There is no answer to the above question, however if you want an example of it, then watch this film. Why? Because it provokes a reaction through the display of a story. Sure, I like a Hollywood comedy/action/horror plot as much as the next guy, but it doesn't provoke reaction. Just popcorn for the brain.
This is fresh Spanish paella washed down with a good Scottish ale. Satisfying to see great films coming out of Scotland, and reflecting some of the dismal reality I experienced there throughout my childhood. I could relate completely to their lives, but at the same time gripped by the plot. What was she thinking? How could she do that? WHY WON'T SHE TELL SOMEONE?
However, I've never experienced such pain and don't know how I would deal with it. This movie starts to convey some of her anguish.
I think jumping from a soft scene into hardcore gabber is very apt, because that's what's happening in her mind. Gentle internal weeping, to outright anger and rage at her boyfriend; how could you leave me if you loved me? I think the body dismemberment is really a revenge act against him.
For the naysayers, ask yourself what it is you really didn't like? The movie, or your own thoughts about the movie...
Took a star off, as I noticed the audio difficulties and a couple of other mistakes.
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By Grady Harp TOP 100 REVIEWER on Feb. 17 2004
Format: DVD
MORVERN CALLER is an example of films that have such an idiosyncratic flavor that much attention and intelligence AND patience is required of the viewer. Because of the technique of direction and cinematography and because the Scottish brogues used by the cast are all thick and dark and a bit plodding, the first fifteen minutes of the film may lose it audience. But struggle a while and the rewards are plentiful.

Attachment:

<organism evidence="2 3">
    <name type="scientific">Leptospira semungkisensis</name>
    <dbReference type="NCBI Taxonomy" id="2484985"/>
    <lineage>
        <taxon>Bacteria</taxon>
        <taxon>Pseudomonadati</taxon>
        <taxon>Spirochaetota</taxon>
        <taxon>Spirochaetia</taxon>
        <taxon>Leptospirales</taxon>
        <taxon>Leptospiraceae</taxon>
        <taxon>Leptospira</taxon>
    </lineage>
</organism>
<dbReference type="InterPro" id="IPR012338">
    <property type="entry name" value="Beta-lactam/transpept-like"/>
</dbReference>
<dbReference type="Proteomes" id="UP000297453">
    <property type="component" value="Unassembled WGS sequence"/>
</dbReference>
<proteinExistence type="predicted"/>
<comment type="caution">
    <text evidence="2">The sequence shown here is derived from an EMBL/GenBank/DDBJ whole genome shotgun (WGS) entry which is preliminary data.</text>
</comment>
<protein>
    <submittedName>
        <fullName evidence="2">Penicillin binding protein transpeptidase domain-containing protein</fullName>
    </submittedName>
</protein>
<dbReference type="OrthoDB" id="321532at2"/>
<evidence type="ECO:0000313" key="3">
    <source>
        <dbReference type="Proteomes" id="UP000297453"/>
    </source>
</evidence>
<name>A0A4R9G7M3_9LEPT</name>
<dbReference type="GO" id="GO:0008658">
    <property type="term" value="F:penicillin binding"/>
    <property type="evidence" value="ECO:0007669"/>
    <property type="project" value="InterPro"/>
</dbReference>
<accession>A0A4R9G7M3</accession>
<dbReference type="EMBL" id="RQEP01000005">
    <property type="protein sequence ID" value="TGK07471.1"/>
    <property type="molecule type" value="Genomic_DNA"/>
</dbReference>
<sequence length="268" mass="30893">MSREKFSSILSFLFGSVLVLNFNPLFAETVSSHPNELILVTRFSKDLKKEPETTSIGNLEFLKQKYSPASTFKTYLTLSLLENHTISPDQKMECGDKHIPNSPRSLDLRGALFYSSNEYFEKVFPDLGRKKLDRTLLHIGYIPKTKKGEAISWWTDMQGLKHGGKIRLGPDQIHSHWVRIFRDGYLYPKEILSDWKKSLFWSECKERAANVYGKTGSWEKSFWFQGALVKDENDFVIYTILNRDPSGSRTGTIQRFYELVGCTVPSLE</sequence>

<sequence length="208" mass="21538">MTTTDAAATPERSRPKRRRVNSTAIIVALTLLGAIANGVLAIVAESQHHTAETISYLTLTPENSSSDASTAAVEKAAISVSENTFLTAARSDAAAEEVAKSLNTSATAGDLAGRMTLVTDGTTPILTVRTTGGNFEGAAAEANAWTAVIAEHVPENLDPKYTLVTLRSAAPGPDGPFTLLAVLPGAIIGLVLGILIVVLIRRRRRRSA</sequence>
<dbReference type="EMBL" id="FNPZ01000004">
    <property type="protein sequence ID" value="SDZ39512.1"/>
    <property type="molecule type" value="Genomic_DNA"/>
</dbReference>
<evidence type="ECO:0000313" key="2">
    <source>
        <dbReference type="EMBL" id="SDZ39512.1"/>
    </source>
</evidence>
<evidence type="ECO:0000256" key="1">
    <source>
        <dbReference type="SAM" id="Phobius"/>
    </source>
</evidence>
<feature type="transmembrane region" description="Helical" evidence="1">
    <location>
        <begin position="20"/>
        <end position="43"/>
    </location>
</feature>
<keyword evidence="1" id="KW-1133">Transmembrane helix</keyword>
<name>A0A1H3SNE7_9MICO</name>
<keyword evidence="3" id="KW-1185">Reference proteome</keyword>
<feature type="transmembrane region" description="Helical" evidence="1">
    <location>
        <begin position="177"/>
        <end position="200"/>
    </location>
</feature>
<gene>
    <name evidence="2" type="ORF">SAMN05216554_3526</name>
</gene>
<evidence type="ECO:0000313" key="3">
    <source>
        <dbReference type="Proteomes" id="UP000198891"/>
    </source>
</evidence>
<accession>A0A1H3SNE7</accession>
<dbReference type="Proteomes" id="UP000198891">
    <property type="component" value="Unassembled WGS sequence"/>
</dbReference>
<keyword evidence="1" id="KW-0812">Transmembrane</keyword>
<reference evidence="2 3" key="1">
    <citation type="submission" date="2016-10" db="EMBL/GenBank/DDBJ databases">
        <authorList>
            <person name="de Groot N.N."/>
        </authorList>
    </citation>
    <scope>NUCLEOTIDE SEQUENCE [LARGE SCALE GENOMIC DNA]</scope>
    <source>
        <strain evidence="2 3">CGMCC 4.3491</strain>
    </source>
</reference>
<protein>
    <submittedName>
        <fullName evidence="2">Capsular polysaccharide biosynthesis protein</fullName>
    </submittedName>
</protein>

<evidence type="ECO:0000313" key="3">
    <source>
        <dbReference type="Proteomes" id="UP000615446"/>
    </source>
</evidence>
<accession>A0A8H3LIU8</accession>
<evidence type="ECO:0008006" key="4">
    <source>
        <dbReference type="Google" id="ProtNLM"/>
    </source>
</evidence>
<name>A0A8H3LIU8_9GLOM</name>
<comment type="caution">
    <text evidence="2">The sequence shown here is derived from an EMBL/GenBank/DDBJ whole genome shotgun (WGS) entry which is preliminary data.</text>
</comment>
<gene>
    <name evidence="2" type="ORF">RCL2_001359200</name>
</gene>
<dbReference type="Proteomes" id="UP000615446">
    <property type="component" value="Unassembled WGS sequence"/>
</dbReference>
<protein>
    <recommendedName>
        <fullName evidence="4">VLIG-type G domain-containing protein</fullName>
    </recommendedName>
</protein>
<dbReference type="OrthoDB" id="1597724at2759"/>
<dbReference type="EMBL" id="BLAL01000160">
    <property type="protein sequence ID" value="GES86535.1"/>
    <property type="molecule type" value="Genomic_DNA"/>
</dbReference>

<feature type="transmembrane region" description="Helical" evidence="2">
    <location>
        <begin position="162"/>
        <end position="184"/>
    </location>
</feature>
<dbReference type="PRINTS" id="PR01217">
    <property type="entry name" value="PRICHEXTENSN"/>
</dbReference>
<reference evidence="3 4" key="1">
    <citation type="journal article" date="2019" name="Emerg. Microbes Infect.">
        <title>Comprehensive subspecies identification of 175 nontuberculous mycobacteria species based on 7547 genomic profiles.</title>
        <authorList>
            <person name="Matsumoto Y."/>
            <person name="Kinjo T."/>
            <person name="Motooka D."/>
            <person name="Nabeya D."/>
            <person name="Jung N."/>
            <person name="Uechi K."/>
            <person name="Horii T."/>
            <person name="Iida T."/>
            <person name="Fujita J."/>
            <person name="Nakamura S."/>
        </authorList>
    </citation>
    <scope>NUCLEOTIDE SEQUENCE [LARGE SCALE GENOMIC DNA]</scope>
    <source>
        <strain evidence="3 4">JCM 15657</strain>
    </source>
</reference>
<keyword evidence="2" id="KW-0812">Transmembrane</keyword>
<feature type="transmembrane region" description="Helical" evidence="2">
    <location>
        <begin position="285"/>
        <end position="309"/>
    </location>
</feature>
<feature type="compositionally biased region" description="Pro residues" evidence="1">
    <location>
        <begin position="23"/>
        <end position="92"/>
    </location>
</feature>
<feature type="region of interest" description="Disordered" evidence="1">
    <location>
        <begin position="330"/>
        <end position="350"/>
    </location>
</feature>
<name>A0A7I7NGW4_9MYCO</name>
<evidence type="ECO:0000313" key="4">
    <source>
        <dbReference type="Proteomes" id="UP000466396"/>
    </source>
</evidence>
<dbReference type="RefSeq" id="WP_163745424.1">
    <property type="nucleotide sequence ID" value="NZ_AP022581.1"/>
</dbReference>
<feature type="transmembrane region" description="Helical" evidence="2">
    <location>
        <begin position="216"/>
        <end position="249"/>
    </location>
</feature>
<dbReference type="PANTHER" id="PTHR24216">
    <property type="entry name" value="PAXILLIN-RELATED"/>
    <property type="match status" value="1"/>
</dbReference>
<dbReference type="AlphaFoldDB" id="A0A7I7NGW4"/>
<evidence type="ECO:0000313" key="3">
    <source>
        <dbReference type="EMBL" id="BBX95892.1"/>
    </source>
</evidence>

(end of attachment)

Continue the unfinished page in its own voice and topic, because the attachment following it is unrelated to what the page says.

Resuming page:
The superb Samantha Morton plays the title role, a poor, grocery store worker in dankest Scotland whose boyfriend has committed suicide as the film opens. It is Christmas and Morvern has no idea of how to cope until she notices his computer screen with the statement READ ME. Apparently her dead boyfriend had just completed his first novel, instructing Morvern to send it to the publisher. In a trance Morvern changes the name of the author to her own name, prints out the novel and sends it off to the London publisher. While she gets rid of the body she takes some cash and a credit card and discovers she has enough money to take a holiday with her friend Lana. After some reactive partying to stem her disillusionment, she convinces Lana to take a holiday to Spain with her. We move from dark (yet luminously atmospheric) Scotland to the bright madness of Spain. There the two friends separate as Lana longs to go back home, finding the party over. Morvern calls the publisher who comes to meet her in Spain because they have elected to publish "her" book for a large sum. Morvern returns to her home a changed person, a woman who has taken risks and continues (and will continue) to explore life one day at a time.